Without objectives, nobody involved knows exactly what needs to be achieved, says Valerie MortonQ: What’s the best way to get my team to be enthusiastic about planning?
A: Let’s face it, there are some people in life who just want to take each day as it comes – planning is an inconvenience that simply seems to get in the way of enjoying the moment. Others see planning as a straitjacket that prevents them from being innovative and spotting opportunities.
And then, by contrast, there are the compulsive planners – people who enjoy the process so much that they forget a plan is useless unless it is put into action. Or perhaps they are putting off the evil day because they don’t want to do the action part – but that’s another story.Past experiences
I suspect all three groups might, in part, have negative past experience to blame for their current positions: perhaps they had to endure a tortuously long or unnecessarily complex planning cycle, or alternatively saw an organisation fail because of a lack of clear objectives.
There are plenty of books and articles to read about the planning process – I have previously written a column on that very subject – but it is the issue of objectives that I believe holds the solution.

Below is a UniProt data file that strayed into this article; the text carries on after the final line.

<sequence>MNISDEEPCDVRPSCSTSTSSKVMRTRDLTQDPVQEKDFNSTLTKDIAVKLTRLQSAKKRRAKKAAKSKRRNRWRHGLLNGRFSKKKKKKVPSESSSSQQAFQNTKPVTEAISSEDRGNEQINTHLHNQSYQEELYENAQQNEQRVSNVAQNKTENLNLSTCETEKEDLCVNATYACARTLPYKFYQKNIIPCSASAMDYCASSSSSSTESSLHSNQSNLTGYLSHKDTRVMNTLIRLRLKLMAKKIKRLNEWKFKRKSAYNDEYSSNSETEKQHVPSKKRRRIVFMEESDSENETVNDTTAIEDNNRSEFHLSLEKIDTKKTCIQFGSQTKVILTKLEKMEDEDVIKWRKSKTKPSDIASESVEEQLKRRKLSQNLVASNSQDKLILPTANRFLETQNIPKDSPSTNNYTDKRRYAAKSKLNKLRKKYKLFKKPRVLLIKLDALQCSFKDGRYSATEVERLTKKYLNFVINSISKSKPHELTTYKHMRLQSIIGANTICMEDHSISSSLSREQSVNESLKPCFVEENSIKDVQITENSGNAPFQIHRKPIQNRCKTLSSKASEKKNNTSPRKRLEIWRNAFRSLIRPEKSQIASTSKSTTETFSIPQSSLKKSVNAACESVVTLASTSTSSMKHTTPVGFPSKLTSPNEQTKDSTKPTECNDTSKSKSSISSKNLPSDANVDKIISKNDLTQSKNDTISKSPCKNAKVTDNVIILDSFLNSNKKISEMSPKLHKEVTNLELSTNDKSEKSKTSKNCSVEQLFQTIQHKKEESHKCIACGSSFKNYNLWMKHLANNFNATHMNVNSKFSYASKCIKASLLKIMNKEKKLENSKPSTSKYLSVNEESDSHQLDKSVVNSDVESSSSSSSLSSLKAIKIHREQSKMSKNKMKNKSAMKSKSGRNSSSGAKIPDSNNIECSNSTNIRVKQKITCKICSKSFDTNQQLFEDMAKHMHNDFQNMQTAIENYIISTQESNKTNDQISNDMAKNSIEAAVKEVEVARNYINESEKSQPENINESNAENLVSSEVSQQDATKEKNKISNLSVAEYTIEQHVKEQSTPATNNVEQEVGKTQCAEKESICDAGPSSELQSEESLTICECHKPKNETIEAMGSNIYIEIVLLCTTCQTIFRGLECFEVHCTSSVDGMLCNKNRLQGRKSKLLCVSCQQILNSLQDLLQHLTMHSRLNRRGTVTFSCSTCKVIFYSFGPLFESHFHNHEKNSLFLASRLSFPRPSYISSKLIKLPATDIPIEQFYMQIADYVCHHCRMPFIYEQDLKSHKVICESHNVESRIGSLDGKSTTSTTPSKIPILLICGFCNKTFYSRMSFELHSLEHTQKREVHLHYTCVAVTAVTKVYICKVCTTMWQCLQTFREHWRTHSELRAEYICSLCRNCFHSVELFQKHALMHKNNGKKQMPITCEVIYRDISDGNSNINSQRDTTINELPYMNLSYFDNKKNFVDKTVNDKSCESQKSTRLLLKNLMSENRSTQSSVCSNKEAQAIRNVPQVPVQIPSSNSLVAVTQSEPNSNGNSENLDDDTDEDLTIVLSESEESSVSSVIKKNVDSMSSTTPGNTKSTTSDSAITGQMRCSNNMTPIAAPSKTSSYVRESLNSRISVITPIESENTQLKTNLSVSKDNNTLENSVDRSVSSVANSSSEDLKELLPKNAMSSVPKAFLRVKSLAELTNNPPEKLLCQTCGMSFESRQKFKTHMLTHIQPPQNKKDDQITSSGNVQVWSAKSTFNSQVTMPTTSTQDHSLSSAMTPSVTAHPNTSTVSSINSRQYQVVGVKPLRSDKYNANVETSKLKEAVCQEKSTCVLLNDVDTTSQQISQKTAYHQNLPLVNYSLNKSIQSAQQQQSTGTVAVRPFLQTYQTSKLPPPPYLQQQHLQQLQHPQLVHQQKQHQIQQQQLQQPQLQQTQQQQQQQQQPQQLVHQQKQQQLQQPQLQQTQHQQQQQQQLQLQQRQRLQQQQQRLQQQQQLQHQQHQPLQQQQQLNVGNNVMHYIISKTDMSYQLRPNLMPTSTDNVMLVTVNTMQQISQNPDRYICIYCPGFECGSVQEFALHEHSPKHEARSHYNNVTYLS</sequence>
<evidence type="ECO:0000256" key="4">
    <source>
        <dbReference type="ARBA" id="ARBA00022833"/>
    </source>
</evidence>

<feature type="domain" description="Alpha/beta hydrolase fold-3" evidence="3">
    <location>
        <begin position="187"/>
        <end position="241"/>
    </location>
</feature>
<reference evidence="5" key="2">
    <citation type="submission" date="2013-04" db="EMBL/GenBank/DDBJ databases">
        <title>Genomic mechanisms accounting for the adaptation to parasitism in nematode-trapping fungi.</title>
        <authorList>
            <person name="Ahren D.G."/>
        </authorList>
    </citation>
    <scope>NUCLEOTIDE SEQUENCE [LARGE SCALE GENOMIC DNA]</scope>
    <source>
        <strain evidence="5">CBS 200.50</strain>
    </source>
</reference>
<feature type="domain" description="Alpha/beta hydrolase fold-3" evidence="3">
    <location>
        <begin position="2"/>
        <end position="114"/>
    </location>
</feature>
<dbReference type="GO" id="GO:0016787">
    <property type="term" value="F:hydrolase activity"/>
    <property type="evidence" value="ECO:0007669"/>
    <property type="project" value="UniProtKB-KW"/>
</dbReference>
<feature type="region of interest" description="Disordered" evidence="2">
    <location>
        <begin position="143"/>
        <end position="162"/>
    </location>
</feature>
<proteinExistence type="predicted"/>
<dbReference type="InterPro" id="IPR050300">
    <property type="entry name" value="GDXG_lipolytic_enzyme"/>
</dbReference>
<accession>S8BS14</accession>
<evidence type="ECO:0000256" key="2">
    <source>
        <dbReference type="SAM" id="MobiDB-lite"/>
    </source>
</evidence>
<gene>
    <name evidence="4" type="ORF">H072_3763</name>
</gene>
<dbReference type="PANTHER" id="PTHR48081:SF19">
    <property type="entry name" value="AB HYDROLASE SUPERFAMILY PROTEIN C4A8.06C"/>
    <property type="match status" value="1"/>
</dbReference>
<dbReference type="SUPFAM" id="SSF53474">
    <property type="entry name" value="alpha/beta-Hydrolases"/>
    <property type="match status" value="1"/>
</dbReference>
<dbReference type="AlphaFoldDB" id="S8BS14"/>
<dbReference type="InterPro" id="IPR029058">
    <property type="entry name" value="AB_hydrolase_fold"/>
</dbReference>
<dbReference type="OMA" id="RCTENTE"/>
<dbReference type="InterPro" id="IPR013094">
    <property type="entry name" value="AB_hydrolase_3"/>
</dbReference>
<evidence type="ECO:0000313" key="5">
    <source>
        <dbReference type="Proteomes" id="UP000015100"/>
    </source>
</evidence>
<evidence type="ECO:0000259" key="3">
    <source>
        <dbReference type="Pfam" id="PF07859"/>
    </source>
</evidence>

Many of the hundreds of strategies I have seen in my time in the sector have excellent background research, detailed budgets, great action plans or insightful risk analysis – surprisingly, however, they do not have a set of ‘smart’ (strategic, measurable, achievable, realistic, timely) objectives. As a result, nobody involved knows exactly what needs to be achieved, it is impossible to say whether staff have done a good job and, most worryingly, objectives are created retrospectively to match the outcomes.
So instead of being the enemy, objectives need to be our saviour. They need to guide our every working day; they need to give us the confidence to say "no" when something just does not fit with our plans no matter how tempting (after all, planning is as much about what not to do as what to do); and, in the charity world, they need to provide reassurance that we are making the best possible use of our donors’ money.
If you want a fundraising event to raise your charity’s profile, that’s fine. But agree beforehand what the target market is, by how much you want the profile to be raised and how you will measure it. The event can then be structured to do those things. If you want a service you provide to have more users, say what kind of users, how many and how often they should use it.
Once people see objectives working – making the charity more successful and their working lives more fulfilling – the ‘p’ word will no longer be something to dread.
Valerie Morton is a trainer, fundraiser and consultant
Send your questions to Valerie.Morton@haymarket.com